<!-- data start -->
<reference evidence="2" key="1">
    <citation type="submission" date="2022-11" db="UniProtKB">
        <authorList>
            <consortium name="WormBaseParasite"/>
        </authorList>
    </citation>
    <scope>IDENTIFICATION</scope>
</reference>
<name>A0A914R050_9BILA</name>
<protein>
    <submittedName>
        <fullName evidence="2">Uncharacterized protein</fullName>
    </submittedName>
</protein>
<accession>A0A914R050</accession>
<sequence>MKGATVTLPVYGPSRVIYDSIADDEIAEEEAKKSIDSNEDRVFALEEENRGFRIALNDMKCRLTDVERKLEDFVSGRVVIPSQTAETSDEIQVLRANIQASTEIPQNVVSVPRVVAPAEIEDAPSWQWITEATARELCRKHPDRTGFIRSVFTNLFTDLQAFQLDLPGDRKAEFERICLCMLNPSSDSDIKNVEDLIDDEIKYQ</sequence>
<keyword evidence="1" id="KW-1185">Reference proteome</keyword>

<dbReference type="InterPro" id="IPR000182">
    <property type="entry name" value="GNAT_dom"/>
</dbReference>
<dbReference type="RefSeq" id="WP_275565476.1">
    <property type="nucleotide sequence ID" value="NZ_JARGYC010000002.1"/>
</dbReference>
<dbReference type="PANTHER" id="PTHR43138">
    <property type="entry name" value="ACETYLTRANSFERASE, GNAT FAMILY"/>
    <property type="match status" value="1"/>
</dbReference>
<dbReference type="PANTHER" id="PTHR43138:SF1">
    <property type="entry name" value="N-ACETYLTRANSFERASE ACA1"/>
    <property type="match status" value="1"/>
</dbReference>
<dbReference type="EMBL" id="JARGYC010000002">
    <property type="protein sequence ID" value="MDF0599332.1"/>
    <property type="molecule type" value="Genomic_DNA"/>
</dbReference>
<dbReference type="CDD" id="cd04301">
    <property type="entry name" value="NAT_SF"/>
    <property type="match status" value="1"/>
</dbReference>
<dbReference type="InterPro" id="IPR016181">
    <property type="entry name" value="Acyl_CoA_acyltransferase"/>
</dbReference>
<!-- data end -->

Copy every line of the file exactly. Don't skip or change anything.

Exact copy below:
<reference evidence="2" key="1">
    <citation type="submission" date="2022-11" db="UniProtKB">
        <authorList>
            <consortium name="WormBaseParasite"/>
        </authorList>
    </citation>
    <scope>IDENTIFICATION</scope>
</reference>
<name>A0A914R050_9BILA</name>
<protein>
    <submittedName>
        <fullName evidence="2">Uncharacterized protein</fullName>
    </submittedName>
</protein>
<accession>A0A914R050</accession>
<sequence>MKGATVTLPVYGPSRVIYDSIADDEIAEEEAKKSIDSNEDRVFALEEENRGFRIALNDMKCRLTDVERKLEDFVSGRVVIPSQTAETSDEIQVLRANIQASTEIPQNVVSVPRVVAPAEIEDAPSWQWITEATARELCRKHPDRTGFIRSVFTNLFTDLQAFQLDLPGDRKAEFERICLCMLNPSSDSDIKNVEDLIDDEIKYQ</sequence>
<keyword evidence="1" id="KW-1185">Reference proteome</keyword>

<dbReference type="InterPro" id="IPR000182">
    <property type="entry name" value="GNAT_dom"/>
</dbReference>
<dbReference type="RefSeq" id="WP_275565476.1">
    <property type="nucleotide sequence ID" value="NZ_JARGYC010000002.1"/>
</dbReference>
<dbReference type="PANTHER" id="PTHR43138">
    <property type="entry name" value="ACETYLTRANSFERASE, GNAT FAMILY"/>
    <property type="match status" value="1"/>
</dbReference>
<dbReference type="PANTHER" id="PTHR43138:SF1">
    <property type="entry name" value="N-ACETYLTRANSFERASE ACA1"/>
    <property type="match status" value="1"/>
</dbReference>
<dbReference type="EMBL" id="JARGYC010000002">
    <property type="protein sequence ID" value="MDF0599332.1"/>
    <property type="molecule type" value="Genomic_DNA"/>
</dbReference>
<dbReference type="CDD" id="cd04301">
    <property type="entry name" value="NAT_SF"/>
    <property type="match status" value="1"/>
</dbReference>
<dbReference type="InterPro" id="IPR016181">
    <property type="entry name" value="Acyl_CoA_acyltransferase"/>
</dbReference>